I still need to run Windows applications on the go making VMware Fusion a necessity. I migrated my old laptop to a virtual machine which worked great, except that my old system was already slow and in desperate need of a reinstall. As always a virtual machine works slower than native hardware so the resulting VM was painful to use. I did a few test installations of Windows and finally found a decent sweet spot. It turns out a 3 GB VM running 32bit Windows 7 gave me enough to run Visual Studio 2011, my plugins, web servers, and other tools pretty snappily. I actually feel comfortable  

I also found hard drive space getting tight after a few months. So right before Christmas I took advantage of a good sale (especially surprising given the recent price increases) to upgrade to a 500GB drive. I chose one of the Seagate Momentus XT drives that includes a small amount of flash memory giving you a bit of a hybrid between the high speed SSD and high capacity storage. The speed jump is noticeable after a couple weeks usage. I would have liked to look at the larger (and faster) 750GB Momentus, but couldn’t justify the cost difference.

Overall I’m quite happy with the Mac hardware.  I’m still undecided if the price difference between it and a similarly configured PC is worth the change.  I still believe Windows 7 is  as good of an operating system as Mac OS.  The hardware is well designed and the upgrade of both the hard drive and memory were easier than in many PC laptops I’ve dealt with.  I also notice the reactions when you pull out a MacBook in a coffee shop are noticeably different than with a PC and mostly in a better way.  I’ve had people start a conversation with me about the MacBook while sitting and working.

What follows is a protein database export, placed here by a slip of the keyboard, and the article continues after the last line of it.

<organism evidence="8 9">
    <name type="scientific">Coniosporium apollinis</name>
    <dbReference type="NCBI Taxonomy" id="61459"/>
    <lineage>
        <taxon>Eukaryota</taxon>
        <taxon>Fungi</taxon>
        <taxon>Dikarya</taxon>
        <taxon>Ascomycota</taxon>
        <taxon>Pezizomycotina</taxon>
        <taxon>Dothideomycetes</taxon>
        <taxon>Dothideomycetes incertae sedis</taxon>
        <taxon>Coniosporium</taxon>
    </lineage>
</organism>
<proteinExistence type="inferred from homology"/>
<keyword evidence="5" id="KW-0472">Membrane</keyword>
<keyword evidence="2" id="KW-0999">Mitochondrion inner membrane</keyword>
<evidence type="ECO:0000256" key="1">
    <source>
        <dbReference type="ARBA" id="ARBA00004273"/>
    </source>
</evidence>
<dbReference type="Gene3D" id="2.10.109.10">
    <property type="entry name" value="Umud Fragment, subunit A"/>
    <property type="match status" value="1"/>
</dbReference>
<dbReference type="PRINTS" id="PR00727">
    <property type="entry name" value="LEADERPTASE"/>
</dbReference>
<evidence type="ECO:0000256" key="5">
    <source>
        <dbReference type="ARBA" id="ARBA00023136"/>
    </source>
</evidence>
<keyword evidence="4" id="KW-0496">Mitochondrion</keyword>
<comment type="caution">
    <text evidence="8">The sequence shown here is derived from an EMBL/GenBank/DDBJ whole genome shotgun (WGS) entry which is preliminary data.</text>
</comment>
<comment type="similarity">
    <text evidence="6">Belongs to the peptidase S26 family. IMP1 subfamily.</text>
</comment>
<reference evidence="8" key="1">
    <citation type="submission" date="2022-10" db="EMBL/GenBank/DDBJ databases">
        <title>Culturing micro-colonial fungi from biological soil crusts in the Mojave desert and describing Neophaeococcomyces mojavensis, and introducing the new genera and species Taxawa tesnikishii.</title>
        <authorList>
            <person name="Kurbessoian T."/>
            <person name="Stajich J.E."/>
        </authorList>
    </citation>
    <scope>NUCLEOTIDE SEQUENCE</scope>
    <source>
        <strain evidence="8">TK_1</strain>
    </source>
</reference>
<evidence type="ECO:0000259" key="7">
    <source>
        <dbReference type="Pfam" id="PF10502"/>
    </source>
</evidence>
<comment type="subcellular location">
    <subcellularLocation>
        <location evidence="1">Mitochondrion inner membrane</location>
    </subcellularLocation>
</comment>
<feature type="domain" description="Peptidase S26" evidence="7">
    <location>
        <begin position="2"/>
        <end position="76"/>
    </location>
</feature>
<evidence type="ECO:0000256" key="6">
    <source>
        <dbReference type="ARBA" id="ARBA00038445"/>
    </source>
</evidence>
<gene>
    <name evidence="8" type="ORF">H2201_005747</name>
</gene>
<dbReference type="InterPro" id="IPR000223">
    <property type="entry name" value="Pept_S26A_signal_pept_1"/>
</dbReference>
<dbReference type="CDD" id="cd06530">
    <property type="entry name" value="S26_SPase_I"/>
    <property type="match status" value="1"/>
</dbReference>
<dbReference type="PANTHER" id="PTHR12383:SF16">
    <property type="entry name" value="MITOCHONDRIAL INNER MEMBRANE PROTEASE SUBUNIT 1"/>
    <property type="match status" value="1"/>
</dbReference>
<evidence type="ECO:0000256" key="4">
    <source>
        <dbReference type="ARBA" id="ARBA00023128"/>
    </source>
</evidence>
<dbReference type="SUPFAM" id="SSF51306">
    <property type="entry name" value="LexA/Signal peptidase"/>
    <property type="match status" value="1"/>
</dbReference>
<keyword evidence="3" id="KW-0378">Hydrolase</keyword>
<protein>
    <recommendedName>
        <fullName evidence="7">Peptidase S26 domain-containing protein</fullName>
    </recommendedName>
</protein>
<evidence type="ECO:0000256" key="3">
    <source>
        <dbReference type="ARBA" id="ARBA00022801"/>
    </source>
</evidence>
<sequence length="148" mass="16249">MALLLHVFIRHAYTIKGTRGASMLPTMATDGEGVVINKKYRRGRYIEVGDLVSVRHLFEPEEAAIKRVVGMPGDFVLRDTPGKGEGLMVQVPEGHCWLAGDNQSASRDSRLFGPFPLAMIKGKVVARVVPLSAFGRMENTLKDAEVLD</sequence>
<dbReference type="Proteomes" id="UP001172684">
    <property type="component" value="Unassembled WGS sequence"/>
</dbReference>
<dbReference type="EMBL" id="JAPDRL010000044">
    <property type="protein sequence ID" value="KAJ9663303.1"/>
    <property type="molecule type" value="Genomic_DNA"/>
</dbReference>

One thing I’ve been less pleased about is the software situation on the Mac, but that’s another post.

Life with MacBook

It’s been a month now since I bought the MacBook Pro and I’m about to make it my primary portable computer.  It’s not any one thing and I’m not sold on the Mac is greatest and Windows stinks.  My Windows laptop still gets almost as much use as the Mac and my Windows desktop gets more use than both.  What I’ve found though is the combination of light weight and small size make it perfect as the “put in the bag and go” computer that I need.  If anything it may reduce my use of the iPad more than other computers.